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But, speaking as an automobile driver here, I soon realized I did not know the rules of the road that apply to sharing the streets with bicyclists. I think that might be true for many drivers.
Here's a good example: If a driver needs to make a right turn, do you merge into the bike lane before making the turn, or are you supposed stay out of the bike lane completely, and cross it only when you come to the corner to make your turn?
The answer is merge into the bike lane, in the last 200 feet before making the turn.
A bicycle lane is shown by a solid white line along either side of the street, four or more feet from the curb. The white line will usually be broken near the corner and the words "BIKE LANE" will be painted in the lane. When you are making a right turn and are within 200 feet of the corner or other driveway entrance, you must enter the bicycle lane to make the turn. Do not drive in the bicycle lane at any other time.
You may park in a bicycle lane if your vehicle does not block a bicyclist and/or there is not a "No Parking" sign posted.
Pedestrians are not allowed in bicycle lanes when sidewalks are available. Drivers of motorized bicycles should use bicycle lanes carefully to avoid collisions with bicyclists.
I read some comments in a bicyclist forum about many drivers darting across the bike lane to make a right turn at the last possible moment.
I would offer that those drivers are probably not purposely trying to wipe out cyclists; they are operating under the misktaken notion that they must stay out of the bike lane at all times.
Councilman Reyes, Councilman Huizar, if you are reading this, may I suggest a series of Public Services Annoucements (street posters, online, radio, whatever) might help inform drivers and cyclists alike about safely sharing the road!
**The featured photo is a piece by assemblage artist Armando Arreola which will be presented at Avenue 50 Studio during its February exhibition, Circulo "Magico/Magical Circus" .
Opening Night Reception: Saturday, February 12, 2011 from 7-11 pm
“I have always wanted to be a magician. These small theaters allow me to play that role.”
The Avenue 50 Studio is proud to present its February exhibition, Circulo Magico/Magical Circus by assemblage artist Armando Arreola. With material obsession, Armando Arreola creates small diorama theater scenes of magicians at work. Among the 14 theaters, we see the sword swallower, the lady being sawed in half, and the woman levitated over fire– while the small audience delights in the magic of the magician. We are drawn into the tiny magical world of Armando Arreola. He obviously delights in assembling his dioramas (and probably smiles or laughs while creating them). All would be upbeat, except for one factor: smudged faces with matted hair adorns each participant. We’ve walked into Arreola’s slightly dark world – not bloody, not violent – a Ray Bradbury novel-like world. There is magic here, as we play voyeur peering through side windows, or from the top of the theater. But isn’t that what originally a circus was supposed to be? Strange, mysterious, other worldly. Circulo Magico is actually very charming. The children will love it, and so will adults.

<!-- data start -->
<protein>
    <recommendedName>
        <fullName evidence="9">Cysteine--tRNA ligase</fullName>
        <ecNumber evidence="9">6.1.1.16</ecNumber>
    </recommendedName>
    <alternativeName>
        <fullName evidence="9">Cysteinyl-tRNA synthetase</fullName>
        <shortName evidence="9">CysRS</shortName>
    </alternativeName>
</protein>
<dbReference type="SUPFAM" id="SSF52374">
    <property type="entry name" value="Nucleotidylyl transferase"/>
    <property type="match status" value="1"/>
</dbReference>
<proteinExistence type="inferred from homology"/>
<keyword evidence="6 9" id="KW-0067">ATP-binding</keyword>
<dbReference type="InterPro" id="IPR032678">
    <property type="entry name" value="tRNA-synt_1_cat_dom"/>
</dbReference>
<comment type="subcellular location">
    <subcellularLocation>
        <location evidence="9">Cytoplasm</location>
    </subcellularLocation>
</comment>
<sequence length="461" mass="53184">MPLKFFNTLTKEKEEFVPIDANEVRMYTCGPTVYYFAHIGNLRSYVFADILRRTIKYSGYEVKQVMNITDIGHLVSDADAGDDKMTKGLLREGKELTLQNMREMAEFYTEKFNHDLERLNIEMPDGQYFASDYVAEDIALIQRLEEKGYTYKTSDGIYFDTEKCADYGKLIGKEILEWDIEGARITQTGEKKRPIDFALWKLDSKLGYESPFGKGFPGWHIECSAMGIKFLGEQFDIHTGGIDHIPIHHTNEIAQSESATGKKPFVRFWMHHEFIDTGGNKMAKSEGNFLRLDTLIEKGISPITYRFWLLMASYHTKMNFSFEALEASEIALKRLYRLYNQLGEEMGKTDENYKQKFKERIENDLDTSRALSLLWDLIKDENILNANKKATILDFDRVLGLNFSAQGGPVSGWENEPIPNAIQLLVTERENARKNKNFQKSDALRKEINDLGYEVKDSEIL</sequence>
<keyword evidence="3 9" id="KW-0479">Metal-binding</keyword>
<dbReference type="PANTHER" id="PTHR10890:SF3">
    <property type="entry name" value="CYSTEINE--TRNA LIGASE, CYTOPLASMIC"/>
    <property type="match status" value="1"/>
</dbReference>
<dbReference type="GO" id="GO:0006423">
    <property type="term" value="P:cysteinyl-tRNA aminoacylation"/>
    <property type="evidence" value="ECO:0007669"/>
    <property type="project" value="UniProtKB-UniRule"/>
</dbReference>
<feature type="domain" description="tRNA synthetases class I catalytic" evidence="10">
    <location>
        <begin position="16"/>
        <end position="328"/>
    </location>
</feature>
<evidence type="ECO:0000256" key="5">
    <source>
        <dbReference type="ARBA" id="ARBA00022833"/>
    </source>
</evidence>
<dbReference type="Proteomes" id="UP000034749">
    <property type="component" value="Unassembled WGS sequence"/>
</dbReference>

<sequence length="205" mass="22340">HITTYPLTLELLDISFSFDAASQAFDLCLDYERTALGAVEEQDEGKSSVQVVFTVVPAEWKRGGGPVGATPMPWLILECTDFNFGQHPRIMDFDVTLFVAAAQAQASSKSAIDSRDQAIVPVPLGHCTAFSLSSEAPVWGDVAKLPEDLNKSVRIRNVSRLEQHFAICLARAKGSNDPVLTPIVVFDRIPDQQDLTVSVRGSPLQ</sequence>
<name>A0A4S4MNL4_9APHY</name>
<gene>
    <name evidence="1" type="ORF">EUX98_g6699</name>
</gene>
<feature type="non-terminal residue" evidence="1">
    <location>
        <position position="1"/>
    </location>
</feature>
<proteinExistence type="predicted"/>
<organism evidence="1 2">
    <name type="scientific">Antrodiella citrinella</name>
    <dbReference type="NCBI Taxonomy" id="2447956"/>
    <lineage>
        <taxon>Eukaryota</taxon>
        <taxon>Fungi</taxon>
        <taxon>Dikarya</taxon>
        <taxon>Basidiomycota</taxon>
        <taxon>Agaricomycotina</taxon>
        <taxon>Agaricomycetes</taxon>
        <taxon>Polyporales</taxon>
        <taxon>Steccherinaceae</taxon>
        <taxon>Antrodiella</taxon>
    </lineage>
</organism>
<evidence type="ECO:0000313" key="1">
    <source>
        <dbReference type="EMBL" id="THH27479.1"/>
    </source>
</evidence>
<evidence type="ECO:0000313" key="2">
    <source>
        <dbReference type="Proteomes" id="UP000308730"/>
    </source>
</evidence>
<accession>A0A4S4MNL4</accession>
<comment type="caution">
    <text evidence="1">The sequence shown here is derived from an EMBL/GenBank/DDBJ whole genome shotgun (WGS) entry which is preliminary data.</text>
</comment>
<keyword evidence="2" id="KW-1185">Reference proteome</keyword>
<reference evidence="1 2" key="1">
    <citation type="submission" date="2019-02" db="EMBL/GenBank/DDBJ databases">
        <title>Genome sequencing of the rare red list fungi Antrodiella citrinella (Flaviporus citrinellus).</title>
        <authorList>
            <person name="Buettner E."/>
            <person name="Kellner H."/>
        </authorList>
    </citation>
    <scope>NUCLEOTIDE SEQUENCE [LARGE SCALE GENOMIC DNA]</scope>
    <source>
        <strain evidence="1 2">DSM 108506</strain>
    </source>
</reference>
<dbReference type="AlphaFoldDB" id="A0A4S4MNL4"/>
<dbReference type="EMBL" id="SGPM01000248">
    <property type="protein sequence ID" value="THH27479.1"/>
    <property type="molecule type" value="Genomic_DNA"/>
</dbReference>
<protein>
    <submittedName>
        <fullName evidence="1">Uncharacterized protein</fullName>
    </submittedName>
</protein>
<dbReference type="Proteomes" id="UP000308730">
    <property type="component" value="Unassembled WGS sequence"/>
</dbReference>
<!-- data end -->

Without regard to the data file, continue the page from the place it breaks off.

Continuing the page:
Avenue 50 Studio, Inc. a 501(c)(3) non-profit art gallery 131 North Avenue 50 Highland Park, CA 90042
When you see shadows, it is a bright, sunny day. If you don't see shadows, it is cloudy and overcast. So, "sunny" equals more winter? What's with that?
February 2 is the middle point between Winter Solstice on December 21 and Spring Equinox on March 20.
And forklore has it that if the midpoint of Winter is bright and sunny, the remaining weeks of Winter will be harsh and stormy.
So ... Seeing a shadow on February 2 equals "bright and sunny" which equals more more harsh Winter weather to come. More here.
In ancient Celtic traditions, the middle points between solticies and equinoxes were known as Cross Quarter Days and were celebrated as High Holy Days. February 2, the Cross Quarter Day betwwen Winter Soltice and Spring Equinox, was called Imbolc.
February 2 is also exactly 40 days after December 25. Ancient Jewish women celebrated a ritual purification exactly 40 days after the birth of a son. According to early Christian tradition, Mary, the mother of Jesus, would have celebrated this ritual on February 2, 40 days after December 25.
According to an old English song:
If Candlemas be fair and bright, Come, Winter, have another flight; If Candlemas brings clouds and rain, Go Winter, and come not again.
According to an old Scotch couplet:
If Candlemas Day is bright and clear, There'll be twa (two) winters in the year.
Another variation of the Scottish rhyme:
If Candlemas day be dry and fair, The half o' winter to come and mair, If Candlemas day be wet and foul, The half of winter's gone at Yule.